up on fashion? Mobiles are now off-the-peg, by Julian
Lee - 23rd November 2004
The Sydney Morning Herald)
Ten years ago, if you wanted your
mobile phone to go with the colour of your jacket
all you had to do was change the cover. Nowadays
you buy a new phone.
latest chapter in the transformation of the mobile
phone from tool to fashion item will unfold tonight
when a "couture" collection of phones
is unveiled at a $200,000 extravaganza at the
models, champagne and 200 of Sydney's beau monde
will signal the arrival of the new range, which
will include one handset that resembles a lipstick
holder, small enough to fit into a clutch bag
and expected to retail for $1500.
is the latest move by mobile phone operators to
stimulate growth in the $4.8 billion Australian
mobile phone market as it creeps ever closer to
part of that strategy will be to persuade fashion-conscious
Sydneysiders that owning a single handset is no
longer good enough - they have to have a party
phone as well.
head of marketing for Nokia, Antony Wilson, said:
"A lot of people get a phone through work
and they don't have a choice over what kind of
phone. We are presenting them with an alternative.
Our research found there was a real demand here
for a phone that allowed them to express their
individuality. This is something that they can
take out in the evening."
its sights are the "fashion segment"
who make up about 5 per cent of the adult population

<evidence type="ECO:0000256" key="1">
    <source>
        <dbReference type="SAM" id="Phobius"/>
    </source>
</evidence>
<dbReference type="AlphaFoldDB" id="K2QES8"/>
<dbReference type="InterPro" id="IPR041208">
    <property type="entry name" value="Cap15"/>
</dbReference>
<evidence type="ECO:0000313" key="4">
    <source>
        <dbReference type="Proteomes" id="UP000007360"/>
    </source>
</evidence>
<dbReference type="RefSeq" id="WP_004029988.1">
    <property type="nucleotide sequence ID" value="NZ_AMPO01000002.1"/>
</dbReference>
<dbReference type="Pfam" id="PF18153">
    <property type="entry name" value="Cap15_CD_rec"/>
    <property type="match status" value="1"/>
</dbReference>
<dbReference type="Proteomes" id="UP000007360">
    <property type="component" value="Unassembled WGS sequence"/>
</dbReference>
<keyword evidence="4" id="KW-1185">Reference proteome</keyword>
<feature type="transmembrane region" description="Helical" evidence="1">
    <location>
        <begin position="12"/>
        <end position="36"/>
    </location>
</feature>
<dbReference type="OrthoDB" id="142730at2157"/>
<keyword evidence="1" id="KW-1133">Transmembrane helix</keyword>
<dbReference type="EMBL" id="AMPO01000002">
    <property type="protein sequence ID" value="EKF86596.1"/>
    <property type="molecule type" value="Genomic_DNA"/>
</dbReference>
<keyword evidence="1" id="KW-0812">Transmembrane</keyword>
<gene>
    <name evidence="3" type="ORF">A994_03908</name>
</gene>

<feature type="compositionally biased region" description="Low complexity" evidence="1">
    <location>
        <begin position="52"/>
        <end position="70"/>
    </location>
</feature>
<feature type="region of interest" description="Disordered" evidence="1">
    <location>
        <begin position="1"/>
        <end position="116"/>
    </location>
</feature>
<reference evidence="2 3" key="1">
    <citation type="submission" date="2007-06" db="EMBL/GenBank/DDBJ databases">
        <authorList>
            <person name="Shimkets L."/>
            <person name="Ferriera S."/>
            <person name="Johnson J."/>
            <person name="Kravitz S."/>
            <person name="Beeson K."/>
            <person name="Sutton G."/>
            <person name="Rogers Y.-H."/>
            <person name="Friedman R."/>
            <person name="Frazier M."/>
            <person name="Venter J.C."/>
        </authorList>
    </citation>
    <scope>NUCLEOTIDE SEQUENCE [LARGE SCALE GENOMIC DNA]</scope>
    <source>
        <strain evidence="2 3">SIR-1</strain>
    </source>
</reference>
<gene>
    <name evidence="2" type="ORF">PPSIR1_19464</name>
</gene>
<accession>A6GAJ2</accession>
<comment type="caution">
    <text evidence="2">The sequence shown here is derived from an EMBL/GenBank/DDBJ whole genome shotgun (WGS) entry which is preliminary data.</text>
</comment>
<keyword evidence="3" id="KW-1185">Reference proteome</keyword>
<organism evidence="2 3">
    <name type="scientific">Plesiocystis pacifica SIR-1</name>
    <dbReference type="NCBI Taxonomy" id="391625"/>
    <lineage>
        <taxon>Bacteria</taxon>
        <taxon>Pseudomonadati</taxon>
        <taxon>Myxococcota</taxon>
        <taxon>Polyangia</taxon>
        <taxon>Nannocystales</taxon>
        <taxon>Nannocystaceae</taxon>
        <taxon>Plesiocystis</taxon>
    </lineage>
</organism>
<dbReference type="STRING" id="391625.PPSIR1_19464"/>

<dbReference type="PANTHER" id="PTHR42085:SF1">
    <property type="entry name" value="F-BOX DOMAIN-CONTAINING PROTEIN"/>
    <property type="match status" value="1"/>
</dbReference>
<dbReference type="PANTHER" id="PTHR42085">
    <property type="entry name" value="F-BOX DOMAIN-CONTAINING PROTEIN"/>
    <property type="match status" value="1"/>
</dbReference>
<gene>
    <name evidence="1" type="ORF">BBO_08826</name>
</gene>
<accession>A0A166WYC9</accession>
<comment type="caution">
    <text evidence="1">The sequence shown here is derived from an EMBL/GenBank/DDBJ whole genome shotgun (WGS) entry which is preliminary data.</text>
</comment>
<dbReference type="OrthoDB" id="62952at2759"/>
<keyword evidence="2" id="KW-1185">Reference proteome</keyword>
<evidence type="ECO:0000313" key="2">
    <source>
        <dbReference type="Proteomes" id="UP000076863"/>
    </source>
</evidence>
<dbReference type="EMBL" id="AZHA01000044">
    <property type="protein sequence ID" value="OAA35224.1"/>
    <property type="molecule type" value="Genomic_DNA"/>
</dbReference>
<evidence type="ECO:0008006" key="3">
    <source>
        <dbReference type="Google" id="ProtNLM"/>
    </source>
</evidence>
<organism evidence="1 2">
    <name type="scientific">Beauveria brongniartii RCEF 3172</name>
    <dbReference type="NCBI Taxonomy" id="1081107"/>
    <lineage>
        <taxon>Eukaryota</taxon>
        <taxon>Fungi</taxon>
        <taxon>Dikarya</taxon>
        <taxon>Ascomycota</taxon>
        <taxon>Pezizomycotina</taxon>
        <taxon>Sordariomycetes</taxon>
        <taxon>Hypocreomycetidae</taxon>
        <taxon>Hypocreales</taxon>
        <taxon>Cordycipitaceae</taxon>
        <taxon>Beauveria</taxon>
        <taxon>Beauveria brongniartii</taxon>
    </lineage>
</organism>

and "want to be noticed", Mr Wilson
said. While many handset manufacturers are encouraging
consumers to trade up to more fashionable and
expensive models, this is the first time an entire
"collection" has been put on the market.
hopes it will do for the mobile phone what the
brightly coloured iMac and the iPod did for Apple
the first three months of this year Nokia's global
market share was 28.9 per cent, down from 32 per
cent in the corresponding period last year. And
Nokia's image as a leader in cutting edge design
has also been blunted by firms that have brought
out trendier more stylish models.
independent telecommunications analyst, Paul Budde,said:
"The replacement market is a very important
element. If you can't sell more phones then you
can try and get them to change phones, and if
you are creating a fashion element to it then
they'll change them more frequently."
year up to 6 million phones are changed in Australia,
and Nokia plans to market a new collection every
Wilson said the new range would put the "wow"
back into the brand.
Sydney Morning Herald
Sydney Morning Herald - technology